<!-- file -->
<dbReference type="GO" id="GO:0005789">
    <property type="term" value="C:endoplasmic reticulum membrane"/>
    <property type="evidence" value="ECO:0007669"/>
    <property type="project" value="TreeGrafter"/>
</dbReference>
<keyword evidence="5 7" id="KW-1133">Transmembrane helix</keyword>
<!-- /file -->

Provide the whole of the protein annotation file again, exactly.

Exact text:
<dbReference type="GO" id="GO:0005789">
    <property type="term" value="C:endoplasmic reticulum membrane"/>
    <property type="evidence" value="ECO:0007669"/>
    <property type="project" value="TreeGrafter"/>
</dbReference>
<keyword evidence="5 7" id="KW-1133">Transmembrane helix</keyword>